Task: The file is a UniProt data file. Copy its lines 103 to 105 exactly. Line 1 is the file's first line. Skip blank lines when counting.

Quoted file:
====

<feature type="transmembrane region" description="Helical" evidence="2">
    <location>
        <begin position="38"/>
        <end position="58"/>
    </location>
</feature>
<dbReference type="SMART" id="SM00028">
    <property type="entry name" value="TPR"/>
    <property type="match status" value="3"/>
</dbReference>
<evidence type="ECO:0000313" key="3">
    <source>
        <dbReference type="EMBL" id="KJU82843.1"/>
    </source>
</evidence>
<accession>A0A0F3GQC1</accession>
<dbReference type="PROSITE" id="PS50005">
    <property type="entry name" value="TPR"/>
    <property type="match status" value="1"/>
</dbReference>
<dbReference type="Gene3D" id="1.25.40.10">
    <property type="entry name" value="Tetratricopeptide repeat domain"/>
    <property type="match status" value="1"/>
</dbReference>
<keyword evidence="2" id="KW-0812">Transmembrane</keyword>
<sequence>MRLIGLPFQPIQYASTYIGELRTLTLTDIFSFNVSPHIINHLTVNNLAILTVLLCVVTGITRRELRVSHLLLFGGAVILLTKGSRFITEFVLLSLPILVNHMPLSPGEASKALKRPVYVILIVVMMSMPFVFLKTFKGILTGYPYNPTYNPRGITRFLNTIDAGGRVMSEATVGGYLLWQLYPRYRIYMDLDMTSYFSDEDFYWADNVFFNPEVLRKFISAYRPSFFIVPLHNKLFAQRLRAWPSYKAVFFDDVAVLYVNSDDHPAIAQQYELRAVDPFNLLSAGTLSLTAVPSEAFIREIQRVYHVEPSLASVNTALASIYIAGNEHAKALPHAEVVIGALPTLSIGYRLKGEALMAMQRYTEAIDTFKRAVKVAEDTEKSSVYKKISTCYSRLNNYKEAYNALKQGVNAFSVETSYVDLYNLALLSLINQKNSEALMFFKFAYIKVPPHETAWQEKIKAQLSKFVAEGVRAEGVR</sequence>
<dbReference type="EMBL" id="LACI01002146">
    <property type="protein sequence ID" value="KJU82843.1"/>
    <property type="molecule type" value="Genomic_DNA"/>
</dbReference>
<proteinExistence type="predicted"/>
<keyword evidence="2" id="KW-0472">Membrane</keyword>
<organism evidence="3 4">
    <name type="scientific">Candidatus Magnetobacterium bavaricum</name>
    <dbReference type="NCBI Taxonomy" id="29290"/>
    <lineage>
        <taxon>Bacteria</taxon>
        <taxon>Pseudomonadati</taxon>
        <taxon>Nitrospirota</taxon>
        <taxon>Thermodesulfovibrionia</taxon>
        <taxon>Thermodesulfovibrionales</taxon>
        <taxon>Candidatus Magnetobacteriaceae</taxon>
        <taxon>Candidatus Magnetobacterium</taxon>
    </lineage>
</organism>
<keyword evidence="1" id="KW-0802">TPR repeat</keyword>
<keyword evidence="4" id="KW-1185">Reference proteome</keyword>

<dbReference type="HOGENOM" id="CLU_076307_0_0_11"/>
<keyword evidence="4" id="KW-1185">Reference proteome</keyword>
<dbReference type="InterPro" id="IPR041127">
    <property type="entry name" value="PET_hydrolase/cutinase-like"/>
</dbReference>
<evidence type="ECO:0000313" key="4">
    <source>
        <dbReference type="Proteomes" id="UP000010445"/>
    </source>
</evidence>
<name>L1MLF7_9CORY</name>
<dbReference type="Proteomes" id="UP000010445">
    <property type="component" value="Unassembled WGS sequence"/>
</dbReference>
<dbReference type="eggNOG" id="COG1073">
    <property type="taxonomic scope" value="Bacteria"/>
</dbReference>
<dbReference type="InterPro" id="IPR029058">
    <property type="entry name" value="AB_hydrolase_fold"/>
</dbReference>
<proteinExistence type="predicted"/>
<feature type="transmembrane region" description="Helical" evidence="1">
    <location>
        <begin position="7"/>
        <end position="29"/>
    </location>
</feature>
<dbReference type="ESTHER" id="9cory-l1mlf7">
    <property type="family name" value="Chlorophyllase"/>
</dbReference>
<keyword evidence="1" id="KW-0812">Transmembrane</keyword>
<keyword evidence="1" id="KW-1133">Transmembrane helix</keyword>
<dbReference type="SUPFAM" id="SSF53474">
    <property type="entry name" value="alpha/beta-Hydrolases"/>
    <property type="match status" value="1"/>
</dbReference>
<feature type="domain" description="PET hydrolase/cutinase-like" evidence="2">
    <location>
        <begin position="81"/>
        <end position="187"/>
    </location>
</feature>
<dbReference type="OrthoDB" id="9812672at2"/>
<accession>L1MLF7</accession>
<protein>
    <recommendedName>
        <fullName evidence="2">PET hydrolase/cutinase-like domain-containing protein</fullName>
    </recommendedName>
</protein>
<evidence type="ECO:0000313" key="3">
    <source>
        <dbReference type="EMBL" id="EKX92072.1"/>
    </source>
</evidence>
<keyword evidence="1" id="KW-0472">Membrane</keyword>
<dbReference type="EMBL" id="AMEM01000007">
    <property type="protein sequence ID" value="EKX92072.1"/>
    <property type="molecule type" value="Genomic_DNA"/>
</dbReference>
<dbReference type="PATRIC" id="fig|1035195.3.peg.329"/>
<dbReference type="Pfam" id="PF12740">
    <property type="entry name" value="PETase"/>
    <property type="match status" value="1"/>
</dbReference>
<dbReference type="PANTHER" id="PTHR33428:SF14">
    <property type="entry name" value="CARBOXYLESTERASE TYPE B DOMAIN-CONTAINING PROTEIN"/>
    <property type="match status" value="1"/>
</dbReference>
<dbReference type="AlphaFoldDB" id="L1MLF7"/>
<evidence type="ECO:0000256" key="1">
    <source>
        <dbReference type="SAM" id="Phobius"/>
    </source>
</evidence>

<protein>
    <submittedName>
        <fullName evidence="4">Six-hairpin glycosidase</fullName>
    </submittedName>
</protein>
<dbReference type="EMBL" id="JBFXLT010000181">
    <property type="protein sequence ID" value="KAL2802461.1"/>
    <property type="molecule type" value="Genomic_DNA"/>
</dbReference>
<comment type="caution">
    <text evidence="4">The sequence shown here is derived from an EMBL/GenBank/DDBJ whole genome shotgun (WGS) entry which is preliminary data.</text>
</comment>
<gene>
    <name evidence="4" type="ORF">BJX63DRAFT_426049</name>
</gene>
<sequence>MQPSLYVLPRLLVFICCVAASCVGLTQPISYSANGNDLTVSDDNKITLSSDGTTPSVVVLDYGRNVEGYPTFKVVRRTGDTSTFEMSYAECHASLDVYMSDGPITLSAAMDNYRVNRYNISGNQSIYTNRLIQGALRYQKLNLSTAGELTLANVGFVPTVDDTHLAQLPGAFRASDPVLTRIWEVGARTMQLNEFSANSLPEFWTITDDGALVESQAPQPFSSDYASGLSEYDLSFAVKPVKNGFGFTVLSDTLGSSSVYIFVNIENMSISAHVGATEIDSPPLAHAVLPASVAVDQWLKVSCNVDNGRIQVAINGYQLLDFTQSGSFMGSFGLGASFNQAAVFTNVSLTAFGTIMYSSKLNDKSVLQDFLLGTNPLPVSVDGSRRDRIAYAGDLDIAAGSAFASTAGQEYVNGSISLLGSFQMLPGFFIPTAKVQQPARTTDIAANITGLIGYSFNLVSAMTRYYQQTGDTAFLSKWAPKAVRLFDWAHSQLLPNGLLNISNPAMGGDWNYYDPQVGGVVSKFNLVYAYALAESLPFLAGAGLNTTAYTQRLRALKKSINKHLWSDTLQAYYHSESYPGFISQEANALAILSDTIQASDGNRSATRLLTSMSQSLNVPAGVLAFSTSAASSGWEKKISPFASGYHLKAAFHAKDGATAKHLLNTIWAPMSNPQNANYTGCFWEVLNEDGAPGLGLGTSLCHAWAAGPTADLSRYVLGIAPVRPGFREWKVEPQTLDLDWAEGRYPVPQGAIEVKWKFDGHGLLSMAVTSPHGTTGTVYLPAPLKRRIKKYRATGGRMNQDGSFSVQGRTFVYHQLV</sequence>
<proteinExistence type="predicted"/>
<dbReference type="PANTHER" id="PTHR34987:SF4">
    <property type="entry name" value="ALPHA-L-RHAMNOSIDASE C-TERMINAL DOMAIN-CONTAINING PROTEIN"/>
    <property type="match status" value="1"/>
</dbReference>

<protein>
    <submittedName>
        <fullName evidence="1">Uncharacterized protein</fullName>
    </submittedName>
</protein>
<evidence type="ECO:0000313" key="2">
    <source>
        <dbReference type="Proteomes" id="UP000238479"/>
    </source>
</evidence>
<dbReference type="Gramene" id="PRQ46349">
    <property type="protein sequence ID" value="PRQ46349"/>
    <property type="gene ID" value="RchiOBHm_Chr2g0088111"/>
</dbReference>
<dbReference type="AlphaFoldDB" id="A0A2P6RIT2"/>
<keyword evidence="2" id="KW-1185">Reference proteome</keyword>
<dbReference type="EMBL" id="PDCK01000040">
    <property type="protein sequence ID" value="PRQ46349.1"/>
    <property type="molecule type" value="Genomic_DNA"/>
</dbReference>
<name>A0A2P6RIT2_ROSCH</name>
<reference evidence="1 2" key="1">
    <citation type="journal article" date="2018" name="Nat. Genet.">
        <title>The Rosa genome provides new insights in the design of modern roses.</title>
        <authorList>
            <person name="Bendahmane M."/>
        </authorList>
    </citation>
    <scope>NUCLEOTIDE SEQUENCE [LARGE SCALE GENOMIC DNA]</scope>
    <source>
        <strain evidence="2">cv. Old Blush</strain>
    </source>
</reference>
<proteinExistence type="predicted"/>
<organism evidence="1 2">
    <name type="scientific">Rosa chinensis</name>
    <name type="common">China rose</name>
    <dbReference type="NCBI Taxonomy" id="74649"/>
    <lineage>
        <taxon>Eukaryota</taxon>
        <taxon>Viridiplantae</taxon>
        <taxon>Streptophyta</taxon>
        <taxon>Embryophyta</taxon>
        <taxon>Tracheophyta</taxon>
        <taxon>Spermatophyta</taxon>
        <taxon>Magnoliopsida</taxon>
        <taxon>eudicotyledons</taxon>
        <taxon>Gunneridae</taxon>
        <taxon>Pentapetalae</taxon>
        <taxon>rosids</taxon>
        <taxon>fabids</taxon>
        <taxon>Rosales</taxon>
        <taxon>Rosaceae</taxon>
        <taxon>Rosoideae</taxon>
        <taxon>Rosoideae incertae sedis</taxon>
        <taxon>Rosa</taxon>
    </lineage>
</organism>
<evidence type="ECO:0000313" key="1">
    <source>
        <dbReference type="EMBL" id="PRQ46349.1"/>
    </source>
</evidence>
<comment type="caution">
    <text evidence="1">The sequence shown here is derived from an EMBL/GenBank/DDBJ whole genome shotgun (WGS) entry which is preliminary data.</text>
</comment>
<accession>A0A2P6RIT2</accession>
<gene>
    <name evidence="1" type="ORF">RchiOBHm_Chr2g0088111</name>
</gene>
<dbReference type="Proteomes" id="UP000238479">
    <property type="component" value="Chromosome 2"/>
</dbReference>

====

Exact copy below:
<dbReference type="EMBL" id="AMEM01000007">
    <property type="protein sequence ID" value="EKX92072.1"/>
    <property type="molecule type" value="Genomic_DNA"/>